Two-time Oscar winner Denzel Washington directs and stars in this drama about a struggling father raising a family in racially-intolerant 1950s America.... More
Based on the Pulitzer-winning play by August Wilson, who adapts his own stageplay for screen. Co-stars Viola Davis (The Help), a two-time Oscar nominee before making history as the first black woman to be nominated three times - in the running for Best Supporting Actress as Rose Lee Maxson, the wife of Washington's character.Hide
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BY Liam Maguren Flicks Writer
There is one thing you must know before you see Fences: there is a LOT of talking. “No duh,” say the people who are well aware of the late August Wilson’s Pulitzer-winning play that he also adapted for this screen version. For the rest, you need to go into this for the love of great acting and superb writing. Do that and you’ll be rewarded.... More
Denzel Washington plays a husband and father in mid-1900s Pittsburgh, a man who trudged through racist America and his own unfulfilled dreams to provide a home for his family working as a rubbish man. You believe he’s a decent person until you see how he treats his house like a spit-shined trophy, abusively kept in place by the son he envies (Jovan Adepo) and the housewife he doesn’t fully appreciate (Viola Davis). One by one, his demons come out to push you towards the edge of your sympathy.
Not since Ralph Fiennes in Coriolanus has an actor self-directed a performance with such command, delivering his monologues on a self-raised pedestal that feels true to his character (as opposed to feeling ‘on-stage’). But if Washington’s performance is the arm that strangles the neck, then Davis’ is the knife that punctures the throat, occasionally lifting her character’s mask to reveal years of pain and dissatisfaction in dam-bursting floods of emotions. In comparison, poor Adepo is a poodle in a swimming race.
As a director, Washington does the bare necessities to make the material work. The music is sparse, the camerawork unflashy, the editing focused, and the art department never more than appropriate. Such simplicity would drag most films down a notch, but with dialogue this dense and performances this complex, it makes sense to put everything else aside to let these two elements shine.Hide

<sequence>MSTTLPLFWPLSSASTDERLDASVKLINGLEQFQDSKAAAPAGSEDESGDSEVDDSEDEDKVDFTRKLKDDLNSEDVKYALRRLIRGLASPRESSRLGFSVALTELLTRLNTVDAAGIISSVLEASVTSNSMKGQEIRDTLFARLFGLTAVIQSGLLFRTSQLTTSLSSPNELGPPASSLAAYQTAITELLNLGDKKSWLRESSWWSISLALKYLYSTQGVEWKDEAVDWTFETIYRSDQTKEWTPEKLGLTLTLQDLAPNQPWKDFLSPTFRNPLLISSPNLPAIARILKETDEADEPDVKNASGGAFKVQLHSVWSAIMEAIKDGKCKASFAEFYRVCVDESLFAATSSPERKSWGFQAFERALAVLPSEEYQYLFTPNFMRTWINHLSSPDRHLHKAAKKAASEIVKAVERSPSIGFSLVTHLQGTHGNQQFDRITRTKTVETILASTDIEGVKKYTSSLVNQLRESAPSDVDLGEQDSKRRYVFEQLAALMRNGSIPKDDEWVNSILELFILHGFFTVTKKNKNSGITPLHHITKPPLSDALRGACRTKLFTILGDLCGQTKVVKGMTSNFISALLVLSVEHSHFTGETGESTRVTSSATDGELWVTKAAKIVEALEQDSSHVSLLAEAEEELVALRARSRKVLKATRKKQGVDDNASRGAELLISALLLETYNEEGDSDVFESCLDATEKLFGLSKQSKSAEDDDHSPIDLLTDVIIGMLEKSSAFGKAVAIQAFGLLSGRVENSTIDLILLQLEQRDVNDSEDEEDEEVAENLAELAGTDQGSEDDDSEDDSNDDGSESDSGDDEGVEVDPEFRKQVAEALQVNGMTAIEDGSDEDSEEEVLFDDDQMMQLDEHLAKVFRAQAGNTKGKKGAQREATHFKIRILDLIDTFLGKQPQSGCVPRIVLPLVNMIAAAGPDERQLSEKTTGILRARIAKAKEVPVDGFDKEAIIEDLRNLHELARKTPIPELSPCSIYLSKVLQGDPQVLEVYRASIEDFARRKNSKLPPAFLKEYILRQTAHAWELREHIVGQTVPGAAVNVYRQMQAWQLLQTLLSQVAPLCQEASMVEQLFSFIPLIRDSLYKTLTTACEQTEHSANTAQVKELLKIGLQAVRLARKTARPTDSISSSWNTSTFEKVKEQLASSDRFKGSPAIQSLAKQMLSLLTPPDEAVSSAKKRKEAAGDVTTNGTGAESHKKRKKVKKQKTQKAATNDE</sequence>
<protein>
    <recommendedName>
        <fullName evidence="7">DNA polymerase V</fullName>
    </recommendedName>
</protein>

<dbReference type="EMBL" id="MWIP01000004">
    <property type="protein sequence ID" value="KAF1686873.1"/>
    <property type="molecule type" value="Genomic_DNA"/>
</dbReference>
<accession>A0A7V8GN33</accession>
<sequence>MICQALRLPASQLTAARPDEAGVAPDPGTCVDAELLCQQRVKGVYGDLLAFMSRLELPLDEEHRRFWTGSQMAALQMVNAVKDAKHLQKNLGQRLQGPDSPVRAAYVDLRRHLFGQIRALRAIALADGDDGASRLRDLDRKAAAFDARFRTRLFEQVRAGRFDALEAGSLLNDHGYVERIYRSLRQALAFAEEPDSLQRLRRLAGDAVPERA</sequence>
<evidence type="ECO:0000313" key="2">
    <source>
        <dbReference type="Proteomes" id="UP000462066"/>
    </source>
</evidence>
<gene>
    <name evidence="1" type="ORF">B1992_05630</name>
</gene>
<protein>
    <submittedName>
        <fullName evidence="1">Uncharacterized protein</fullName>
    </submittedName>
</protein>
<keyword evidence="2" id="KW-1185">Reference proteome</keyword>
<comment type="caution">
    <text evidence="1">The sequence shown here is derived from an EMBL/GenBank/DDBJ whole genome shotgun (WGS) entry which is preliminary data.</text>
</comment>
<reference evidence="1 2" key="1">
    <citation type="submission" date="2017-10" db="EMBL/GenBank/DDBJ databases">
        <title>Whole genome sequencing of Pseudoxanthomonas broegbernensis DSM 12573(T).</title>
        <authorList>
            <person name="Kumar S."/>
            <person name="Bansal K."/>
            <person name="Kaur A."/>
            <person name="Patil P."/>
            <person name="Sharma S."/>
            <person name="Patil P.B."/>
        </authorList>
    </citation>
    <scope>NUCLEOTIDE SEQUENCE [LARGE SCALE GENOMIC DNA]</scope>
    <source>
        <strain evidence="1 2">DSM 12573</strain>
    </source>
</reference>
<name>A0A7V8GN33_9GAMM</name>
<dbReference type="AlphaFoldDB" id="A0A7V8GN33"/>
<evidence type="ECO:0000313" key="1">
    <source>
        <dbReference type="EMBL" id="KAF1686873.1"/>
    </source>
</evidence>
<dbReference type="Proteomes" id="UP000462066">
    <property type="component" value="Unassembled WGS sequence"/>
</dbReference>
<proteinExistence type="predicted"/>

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BY cinemusefilm superstar
The sparse plot is framed around a set of domestic vignettes that are found in any family, regardless of colour. Troy Maxson (Denzel Washington) is a jovial, larger than life, might-have-been-famous baseball player who works at the dirty end of a garbage truck. Both his sporting ambitions and desire for promotion have been stymied by racial discrimination, so sport and work are recurring metaphors. His devoted and tolerant wife Rose (Viola Davis) is the peacemaker between Troy and his two sons. Young Cory (Jovan Adepo) is keen to pursue his own sporting ambitions but is blocked by Troy. Older son Lyons is a musician who drops in every payday to ask Troy for money. Scenes of father and son conflict recur to the bitter end, punctuated by the impacts of Troy’s infidelity. A brain-damaged brother Gabe enters the stage regularly to speak non sequiturs with lyrical messages, like a court jester offering snippets of garbled wisdom. Troy desperately wants to assert masculine dignity but the world of the 1950s had no respect or place for people of his colour. Without respect he is just “a black man who has two strikes against you before you’re even born”. Life is stacked against men like Troy, but worse without a woman like Rose.
It is easy to see this as a filmed play rather than a play adapted to film. The wide-frame setting turns Troy’s backyard into a place where he holds court within his kingdom where fences are for keeping in and locking out. The colour palette evokes an era of rich vibrant tones that reflect African-American heritage punctuated with rhythm and blues musical themes. Troy and Rose are the quintessential black American strugglers forgotten by history and ignored by the newly rising racial consciousness of the times. The generation that followed were promised better lives while they were left with the crumbs of the American dream, a dream that belonged to white people.
The two stars push their performances to the limit: Denzel doesn’t play but is angry, conflicted, unfulfilled; Viola is strong, altruistic, hopeful of a better life. Their performance duet is a memorable tour-de-force. Troy has spent his life both building and fighting fences, but what he most craves comes too late. This film feels like live theatre with intimacy of characterisation and dense lyrical dialogue delivered with authenticity and depth. It is classic powerhouse drama.Hide
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